Advanced Git Concepts You Should Know

Have you gotten accustomed to the basics of git, but the advanced concepts make you scratch your head?

This article got you covered, not only will it introduce you to the advanced git concepts, but also show you how to use them in a real-world scenario! Let's dive in.


Let’s first check the definition:

Git stash is a built-in command with the distributed version control tool in Git that locally stores all the most recent changes in a workspace and resets the state of the workspace to the prior commit state.

The stash can be thought of as a temporary storage for the changes you made, but did not commit.

The real-world use case for this feature would be when you are not done working on the changes, but need to pull the updates from the remote repository.

To use stash, you need to add the files to the staging area

git add .

and push it to the stash

git stash pushORgit stash push -m "<stash message>"

To get back the changes you made, use:

git stash apply     ORgit stash pop

The difference between apply and pop is pop applies the changes in the stash and removes it from the stash too, but apply keeps the changes in the stash even after applying it.

To view the items in the stash use:

git stash list

If you have multiple stashed changes, you can use the index to select the one you need

git stash apply stash@{<n>}     ORgit stash apply <n>

Get Back Deleted Commits

Ever used the reset command with the --hard flag? If you have, it's the right time to freak out, as it completely removes the number of commits specified.

Don’t panic, reflog got you covered! To view the changes, you recently made, run:

git reflog show HEAD     ORgit reflog

You can now view the changes you made recently.

Now you can directly get back the commit using:

git reset --hard <commit hash>

NOTE: If you have any local modifications, the command will destroy it as well, so it would be wise to use the stash before resetting.

Cherry Pick Commits

Need a feature introduced in a commit in another branch, but the branch is not ready to be merged yet? No, you don’t have to take the 500-year long nap till the branch is merged!

You can just Cherry Pick the commits you require

git cherry-pick -x <commit hash>     ORgit cherry-pick <commit hash>

It’s highly suggested that you do use -x flag as it will generate a standardized commit message, informing users where it was cherry-picked from.


Rebasing is the process of moving or combining a sequence of commits to a new base commit. The primary reason you would like to use rebase in your project is to maintain a linear project history, making it much easier to view the logs.

Thus rebase allows you to work off the latest changes on any branch, even though you started working before the changes were introduced. It also helps you in the case of Fast Forward Merge discussed in the Merge Strategies section.

To rebase, use

git rebase <source branch>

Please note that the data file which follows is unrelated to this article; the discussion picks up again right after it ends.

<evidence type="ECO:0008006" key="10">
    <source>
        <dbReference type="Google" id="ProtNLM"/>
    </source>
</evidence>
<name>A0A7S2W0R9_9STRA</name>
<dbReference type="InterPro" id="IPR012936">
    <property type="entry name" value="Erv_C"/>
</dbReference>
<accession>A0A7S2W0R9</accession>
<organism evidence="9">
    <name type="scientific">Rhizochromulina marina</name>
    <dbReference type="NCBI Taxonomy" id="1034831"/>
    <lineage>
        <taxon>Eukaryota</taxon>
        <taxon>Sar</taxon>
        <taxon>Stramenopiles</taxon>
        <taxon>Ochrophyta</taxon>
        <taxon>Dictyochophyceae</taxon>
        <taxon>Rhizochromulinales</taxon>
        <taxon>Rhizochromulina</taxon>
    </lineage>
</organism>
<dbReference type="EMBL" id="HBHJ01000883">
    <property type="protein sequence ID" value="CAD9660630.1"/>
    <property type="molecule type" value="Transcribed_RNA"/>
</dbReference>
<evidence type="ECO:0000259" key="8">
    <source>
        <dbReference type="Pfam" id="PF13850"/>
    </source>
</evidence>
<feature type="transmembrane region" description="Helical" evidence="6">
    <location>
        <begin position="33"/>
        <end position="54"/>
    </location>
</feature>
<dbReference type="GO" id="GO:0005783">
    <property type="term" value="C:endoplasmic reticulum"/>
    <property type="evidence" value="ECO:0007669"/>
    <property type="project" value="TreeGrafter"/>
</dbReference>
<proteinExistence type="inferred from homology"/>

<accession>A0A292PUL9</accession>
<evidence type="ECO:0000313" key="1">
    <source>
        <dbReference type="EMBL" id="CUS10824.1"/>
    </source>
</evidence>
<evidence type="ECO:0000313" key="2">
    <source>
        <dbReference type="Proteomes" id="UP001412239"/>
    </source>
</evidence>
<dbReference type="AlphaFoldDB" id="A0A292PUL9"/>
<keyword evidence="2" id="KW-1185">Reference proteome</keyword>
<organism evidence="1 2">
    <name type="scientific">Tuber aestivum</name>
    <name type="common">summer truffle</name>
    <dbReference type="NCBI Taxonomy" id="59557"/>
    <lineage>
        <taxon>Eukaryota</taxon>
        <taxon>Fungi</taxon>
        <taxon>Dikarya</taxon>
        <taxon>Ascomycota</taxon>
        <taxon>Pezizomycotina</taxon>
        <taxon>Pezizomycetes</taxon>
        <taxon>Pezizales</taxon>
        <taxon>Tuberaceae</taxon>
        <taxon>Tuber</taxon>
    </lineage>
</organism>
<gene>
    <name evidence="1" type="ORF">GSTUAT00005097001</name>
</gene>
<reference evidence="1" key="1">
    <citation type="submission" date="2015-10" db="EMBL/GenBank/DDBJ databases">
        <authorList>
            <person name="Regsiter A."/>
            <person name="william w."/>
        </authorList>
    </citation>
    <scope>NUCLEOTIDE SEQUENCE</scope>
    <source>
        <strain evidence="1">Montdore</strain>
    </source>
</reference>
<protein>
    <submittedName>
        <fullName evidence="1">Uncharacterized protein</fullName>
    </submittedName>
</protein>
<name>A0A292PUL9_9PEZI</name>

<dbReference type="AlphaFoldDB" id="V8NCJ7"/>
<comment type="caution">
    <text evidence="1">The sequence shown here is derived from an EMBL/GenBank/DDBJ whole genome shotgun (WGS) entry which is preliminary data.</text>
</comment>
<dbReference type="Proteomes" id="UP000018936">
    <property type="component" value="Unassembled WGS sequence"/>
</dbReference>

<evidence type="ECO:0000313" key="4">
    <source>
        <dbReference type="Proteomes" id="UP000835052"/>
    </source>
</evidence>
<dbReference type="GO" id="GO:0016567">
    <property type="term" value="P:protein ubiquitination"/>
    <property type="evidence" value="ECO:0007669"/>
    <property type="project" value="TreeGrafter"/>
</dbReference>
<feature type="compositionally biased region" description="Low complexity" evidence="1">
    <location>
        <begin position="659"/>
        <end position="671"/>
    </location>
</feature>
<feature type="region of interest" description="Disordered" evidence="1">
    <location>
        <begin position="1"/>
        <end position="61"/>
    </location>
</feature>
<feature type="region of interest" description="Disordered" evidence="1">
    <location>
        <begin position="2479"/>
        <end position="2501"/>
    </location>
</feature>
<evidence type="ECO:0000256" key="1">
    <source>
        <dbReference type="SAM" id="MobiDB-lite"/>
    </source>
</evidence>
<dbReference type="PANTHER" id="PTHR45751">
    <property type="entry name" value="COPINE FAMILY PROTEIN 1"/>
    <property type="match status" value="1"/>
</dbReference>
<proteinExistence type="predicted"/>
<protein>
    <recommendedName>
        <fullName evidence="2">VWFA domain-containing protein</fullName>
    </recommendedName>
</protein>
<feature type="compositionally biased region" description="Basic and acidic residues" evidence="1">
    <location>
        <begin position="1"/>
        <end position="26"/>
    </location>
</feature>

Thus to recreate the example in the image, you would move to the feature branch and run:

git rebase main


Rebasing creates new commits while rewriting the history. Thus you should avoid rebasing once the branch is pushed to a public repository as it might cause issues where the old commits with new ones and it would look like that part of your project history abruptly vanished.

Merge Strategies

“Why bother learning about the Merge Strategies?” you may ask. My answer would be, I wanted to add 5 concepts instead of 4, so here we are 😛. PS: Don’t forget to drop a ❤️ for honesty.

This is one of the good-to-know concepts, with little repercussion if you don’t know it. It can help you a bit while navigating the commit logs though, where otherwise you might end up wondering how the merge took place without commits.

There are several Merge Strategies:

  • Fast Forward
  • Recursive
  • Ours
  • Octopus
  • Resolve
  • Subtree

The commonly used strategies are Fast Forward and Recursive, which we will be looking at.

Fast Forward Merge

The Fast Forward Merge takes place when the destination branch of the merge does not contain any new commits. In such a case, only the pointer of the branch is moved forward to the required commit. It does not add any new commits!

Example of merging feature on master

Recursive Merge

The Recursive Merge takes place where both the source & destination branches of the merge contain new commits. In such a case, a new commit is introduced in the destination branch, merging all changes.

Example of merging master on feature

You can also force Recursive Merge using:

git merge --no-ff

Wrapping Up

Starting the year with advanced git skills in your arsenal, you are ready to take on the world!

Happy Developing!

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Originally published at on January 2, 2022.



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Tapajyoti Bose

Tapajyoti Bose

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